Nigeria’s former Ambassador to Uganda, Etubom Nya Asuquo, in his response, said that it was unfortunate that he had left the National Assembly before the issue of Bakassi came up, stressing that if he was still at the legislature, things could not have taken the turn they took. “The truth of the matter is that our people both at the National Assembly and even the Bakassi people were more interested in money than doing anything for their people,” he said.
He blamed the Federal Government and the National Assembly for the poor handling of the matter, saying: “They were dilly-dallying until events had happened before they started shouting. And even with the shouting, they were getting money for the rehabilitation of the Bakassi people. Go and see if there’s any rehabilitation. The people have not been fair to the Bakassi people and by people, I mean those who are their leaders.”
A Senatorial aspirant for Cross River South Senatorial, which Bakassi is part of, Mr. Victor Effiom Ekpo also bemoaned the turn of events.
According to him, Governor Ben Ayade tried to put one or two structures in place, but criminals under the guise of #EndSARS vandalised the place. “We are going to go into renegotiation with the landlords in those communities to see how we can settle those who refused to join Cameroon. We are going to set up a committee and see how we can attract the Federal Government to at least do the needful.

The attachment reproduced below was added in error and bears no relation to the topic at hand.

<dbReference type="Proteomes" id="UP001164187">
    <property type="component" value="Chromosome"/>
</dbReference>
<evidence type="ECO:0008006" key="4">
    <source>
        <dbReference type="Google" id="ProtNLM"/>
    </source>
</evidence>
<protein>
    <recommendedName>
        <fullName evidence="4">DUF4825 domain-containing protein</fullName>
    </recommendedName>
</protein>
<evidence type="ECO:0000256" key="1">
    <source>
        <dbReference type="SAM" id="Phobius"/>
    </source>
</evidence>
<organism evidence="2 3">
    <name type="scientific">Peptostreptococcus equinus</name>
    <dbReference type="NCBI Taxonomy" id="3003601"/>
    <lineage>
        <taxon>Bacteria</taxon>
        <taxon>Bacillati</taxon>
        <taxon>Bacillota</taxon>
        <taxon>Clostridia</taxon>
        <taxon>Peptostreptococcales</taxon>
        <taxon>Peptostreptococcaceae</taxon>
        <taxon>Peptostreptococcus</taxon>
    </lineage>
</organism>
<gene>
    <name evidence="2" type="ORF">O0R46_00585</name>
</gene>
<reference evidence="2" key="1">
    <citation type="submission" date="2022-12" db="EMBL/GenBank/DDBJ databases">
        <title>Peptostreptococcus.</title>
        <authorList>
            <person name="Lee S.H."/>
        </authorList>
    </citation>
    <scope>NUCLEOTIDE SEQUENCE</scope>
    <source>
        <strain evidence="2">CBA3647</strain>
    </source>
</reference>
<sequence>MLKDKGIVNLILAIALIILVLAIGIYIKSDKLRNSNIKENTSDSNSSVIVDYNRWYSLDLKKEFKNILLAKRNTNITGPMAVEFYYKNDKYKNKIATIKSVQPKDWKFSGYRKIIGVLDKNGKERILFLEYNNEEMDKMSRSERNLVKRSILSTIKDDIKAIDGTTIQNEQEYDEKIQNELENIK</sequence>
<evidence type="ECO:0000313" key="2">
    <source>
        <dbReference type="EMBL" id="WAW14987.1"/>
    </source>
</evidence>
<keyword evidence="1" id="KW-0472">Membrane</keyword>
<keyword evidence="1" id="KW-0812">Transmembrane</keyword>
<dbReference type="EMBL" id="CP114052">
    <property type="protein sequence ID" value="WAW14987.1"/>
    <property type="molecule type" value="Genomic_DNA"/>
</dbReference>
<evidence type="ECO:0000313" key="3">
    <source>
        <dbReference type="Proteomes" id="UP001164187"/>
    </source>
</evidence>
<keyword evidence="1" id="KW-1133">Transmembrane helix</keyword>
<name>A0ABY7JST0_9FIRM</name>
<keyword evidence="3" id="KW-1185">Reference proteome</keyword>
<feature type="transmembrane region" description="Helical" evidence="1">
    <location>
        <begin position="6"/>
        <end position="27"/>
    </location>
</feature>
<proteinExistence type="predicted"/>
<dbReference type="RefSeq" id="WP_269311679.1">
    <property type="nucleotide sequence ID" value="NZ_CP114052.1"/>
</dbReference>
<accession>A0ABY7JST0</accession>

“The agreement should be ratified because when you talk about what happened before and the present state of things, it’s no longer the same and that is the essence of saying I will set up a new committee so that we look into the main problem of the Bakassi people. I am going to partner with the executive because it’s the executive that will work with the international community to get all these things done.”
Asuquo noted that at the time, Cross Riverians planned to go on appeal but didn’t have such powers to appeal the World Court judgment. He said it was the responsibility of the Federal Government to do that but it refused, for reasons best known to it.
“We will try to see if there would be a window for a referendum because you can’t forcefully make your people move to another country against their will.